EngComp 3 Paper 1.docx - The Love for the Irresponsible...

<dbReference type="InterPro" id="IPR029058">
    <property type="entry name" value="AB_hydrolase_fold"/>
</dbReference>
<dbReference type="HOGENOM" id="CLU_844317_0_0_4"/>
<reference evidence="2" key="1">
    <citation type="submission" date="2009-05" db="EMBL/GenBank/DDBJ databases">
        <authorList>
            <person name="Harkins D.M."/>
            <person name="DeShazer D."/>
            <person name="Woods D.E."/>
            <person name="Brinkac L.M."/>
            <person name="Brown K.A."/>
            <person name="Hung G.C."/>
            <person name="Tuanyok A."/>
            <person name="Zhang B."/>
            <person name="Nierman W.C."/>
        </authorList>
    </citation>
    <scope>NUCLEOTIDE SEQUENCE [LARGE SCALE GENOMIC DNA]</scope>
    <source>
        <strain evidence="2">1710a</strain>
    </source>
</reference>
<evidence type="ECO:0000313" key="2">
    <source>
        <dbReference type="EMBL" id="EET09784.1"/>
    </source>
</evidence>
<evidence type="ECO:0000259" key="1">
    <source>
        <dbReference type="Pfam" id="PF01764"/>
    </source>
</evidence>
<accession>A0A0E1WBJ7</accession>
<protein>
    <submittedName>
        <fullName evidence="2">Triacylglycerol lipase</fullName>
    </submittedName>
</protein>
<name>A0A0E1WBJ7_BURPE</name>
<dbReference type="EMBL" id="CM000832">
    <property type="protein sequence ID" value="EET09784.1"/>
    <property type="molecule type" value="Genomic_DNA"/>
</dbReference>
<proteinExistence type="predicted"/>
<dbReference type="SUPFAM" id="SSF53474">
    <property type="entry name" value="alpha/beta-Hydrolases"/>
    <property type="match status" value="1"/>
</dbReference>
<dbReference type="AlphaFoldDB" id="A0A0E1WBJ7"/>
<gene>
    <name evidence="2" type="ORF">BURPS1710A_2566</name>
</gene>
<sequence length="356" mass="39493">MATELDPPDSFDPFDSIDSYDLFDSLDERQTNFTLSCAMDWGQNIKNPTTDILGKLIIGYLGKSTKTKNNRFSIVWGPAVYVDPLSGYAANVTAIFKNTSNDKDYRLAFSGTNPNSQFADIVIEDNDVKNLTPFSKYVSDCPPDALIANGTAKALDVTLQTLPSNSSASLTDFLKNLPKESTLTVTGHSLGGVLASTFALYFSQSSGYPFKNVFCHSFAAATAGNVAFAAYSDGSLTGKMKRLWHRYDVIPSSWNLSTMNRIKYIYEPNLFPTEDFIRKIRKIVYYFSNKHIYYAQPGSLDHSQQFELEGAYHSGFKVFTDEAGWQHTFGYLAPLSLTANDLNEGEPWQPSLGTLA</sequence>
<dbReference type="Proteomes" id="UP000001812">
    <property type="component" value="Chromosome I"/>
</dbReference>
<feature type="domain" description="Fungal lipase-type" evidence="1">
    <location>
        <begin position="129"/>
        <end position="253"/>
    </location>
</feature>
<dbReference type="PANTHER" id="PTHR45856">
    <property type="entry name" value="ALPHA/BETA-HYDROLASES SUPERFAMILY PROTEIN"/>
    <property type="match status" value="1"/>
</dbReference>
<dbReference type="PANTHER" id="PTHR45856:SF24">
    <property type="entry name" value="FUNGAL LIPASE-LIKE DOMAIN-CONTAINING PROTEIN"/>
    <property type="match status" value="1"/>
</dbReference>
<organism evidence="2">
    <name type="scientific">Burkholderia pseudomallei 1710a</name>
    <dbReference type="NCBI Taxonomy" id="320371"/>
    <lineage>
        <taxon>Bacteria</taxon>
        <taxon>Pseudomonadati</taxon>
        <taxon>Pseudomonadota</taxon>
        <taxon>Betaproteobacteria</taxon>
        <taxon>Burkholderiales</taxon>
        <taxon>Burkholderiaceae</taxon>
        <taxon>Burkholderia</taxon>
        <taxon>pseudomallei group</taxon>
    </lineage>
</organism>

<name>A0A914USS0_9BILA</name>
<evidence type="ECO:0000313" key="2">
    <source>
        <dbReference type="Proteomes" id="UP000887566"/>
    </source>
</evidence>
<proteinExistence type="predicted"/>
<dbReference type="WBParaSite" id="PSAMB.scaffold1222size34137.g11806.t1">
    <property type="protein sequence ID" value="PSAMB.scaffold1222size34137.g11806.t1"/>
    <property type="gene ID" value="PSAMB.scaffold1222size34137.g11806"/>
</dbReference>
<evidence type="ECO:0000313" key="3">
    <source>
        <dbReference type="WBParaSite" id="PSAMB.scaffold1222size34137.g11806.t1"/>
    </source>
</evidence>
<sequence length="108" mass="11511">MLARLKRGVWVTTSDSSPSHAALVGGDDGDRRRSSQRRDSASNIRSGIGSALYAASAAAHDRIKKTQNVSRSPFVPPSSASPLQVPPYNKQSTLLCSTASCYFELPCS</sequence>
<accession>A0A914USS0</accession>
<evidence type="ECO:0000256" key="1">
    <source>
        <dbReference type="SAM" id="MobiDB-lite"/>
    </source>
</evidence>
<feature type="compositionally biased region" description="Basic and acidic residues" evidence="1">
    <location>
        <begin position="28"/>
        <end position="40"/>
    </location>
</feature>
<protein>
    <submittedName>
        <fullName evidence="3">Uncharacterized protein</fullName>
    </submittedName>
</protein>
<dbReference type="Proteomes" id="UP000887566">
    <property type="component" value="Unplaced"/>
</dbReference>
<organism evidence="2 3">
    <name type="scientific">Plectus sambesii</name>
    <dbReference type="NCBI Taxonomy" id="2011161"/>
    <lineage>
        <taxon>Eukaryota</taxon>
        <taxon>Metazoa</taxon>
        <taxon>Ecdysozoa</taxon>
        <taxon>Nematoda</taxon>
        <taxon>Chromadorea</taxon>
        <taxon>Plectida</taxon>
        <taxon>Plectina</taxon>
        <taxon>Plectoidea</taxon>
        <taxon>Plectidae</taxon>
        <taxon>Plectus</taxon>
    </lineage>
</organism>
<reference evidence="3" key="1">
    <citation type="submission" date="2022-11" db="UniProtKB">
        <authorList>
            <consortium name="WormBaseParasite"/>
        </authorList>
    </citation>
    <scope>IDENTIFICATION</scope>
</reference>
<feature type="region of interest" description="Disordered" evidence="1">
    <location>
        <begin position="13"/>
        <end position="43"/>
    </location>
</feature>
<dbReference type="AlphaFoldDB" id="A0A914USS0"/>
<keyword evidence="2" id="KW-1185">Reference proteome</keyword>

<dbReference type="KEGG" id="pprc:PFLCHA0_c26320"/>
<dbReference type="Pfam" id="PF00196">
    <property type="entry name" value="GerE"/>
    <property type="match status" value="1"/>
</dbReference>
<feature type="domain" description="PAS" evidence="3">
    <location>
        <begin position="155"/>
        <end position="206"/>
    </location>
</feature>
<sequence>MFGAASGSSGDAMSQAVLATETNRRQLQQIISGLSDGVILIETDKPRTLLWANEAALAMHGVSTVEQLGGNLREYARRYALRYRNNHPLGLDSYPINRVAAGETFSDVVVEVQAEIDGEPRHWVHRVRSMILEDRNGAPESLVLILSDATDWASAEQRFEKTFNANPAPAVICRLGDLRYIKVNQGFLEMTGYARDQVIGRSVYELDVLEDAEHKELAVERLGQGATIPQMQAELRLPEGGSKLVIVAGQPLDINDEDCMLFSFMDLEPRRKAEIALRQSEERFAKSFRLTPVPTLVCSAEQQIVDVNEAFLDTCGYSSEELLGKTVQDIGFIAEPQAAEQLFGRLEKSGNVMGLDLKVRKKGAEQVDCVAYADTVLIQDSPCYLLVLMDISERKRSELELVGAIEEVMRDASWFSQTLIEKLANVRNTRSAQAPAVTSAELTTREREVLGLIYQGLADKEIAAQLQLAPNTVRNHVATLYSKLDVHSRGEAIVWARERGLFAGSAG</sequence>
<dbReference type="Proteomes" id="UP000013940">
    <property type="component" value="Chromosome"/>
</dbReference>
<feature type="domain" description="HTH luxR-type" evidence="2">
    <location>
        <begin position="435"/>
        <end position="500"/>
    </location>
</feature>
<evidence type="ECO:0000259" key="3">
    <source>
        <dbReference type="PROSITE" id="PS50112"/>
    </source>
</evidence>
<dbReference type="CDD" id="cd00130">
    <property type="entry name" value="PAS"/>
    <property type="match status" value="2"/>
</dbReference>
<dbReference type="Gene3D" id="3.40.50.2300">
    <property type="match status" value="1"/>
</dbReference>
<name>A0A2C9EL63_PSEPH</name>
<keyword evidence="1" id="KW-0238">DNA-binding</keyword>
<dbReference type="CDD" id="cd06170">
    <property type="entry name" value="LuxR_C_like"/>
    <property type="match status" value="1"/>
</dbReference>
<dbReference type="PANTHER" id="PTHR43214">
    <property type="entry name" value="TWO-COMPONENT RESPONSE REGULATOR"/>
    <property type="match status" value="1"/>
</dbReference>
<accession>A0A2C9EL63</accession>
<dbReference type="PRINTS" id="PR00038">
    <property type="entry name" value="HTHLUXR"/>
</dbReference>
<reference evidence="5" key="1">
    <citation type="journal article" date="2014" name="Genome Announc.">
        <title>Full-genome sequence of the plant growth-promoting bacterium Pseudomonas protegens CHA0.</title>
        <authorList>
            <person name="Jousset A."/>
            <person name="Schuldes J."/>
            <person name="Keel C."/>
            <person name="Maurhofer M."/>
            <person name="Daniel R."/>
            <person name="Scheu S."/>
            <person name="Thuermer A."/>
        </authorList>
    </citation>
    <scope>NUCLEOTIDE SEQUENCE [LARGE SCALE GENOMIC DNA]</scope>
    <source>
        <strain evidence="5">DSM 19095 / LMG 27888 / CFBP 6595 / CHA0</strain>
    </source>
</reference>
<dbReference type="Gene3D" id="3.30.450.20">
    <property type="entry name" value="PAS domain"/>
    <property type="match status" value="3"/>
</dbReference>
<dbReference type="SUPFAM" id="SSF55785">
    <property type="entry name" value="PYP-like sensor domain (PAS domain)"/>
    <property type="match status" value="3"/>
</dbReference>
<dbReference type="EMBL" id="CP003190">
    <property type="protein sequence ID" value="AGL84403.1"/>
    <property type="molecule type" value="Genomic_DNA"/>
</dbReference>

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The Love for the Irresponsible World Usually, when we think of love, we think of the commitment to a responsible lifestyle upon which love can grow steadily. However, Wood, in his essay “The Lure of Responsibility” mentioned that humans are inherently attracted to “amoral and irresponsible [behaviors]” (Wood, 70), explaining why so many characters in Hawke’s films inevitably fall in love with the heroine/hero embodying the spirit of irresponsibility (the screwball spirit). In the films, the hero/heroine often leads his/her person of interest “from the constricting routines of modern society” (Wood, 77) towards the hero/heroine’s vision of love through irresponsible behaviors, involving the creation of farcial situation to lead the person away from another potential romantic partner embodying the “accepted social values” (Wood, 77). Initially, the person tries to resist against his/her own screwball spirit to follow the hero/heroine into a spontaneous and exciting world, creating much conflict. But after taking a respite from the trudging world, the person awakens his own screwball spirit unlocked by the hero/heroine’s irresponsible behaviors, and discovers his/her love for the irresponsible lifestyle that he/she have always internally craved for, essentially surrendering to the “lure of irresponsibility”. In the movie Bringing Up Baby, Susan, knowing that David is soon getting married to Alice, creates all sorts of absurd spectacles, involving “ruining a golf game, bringing disaster
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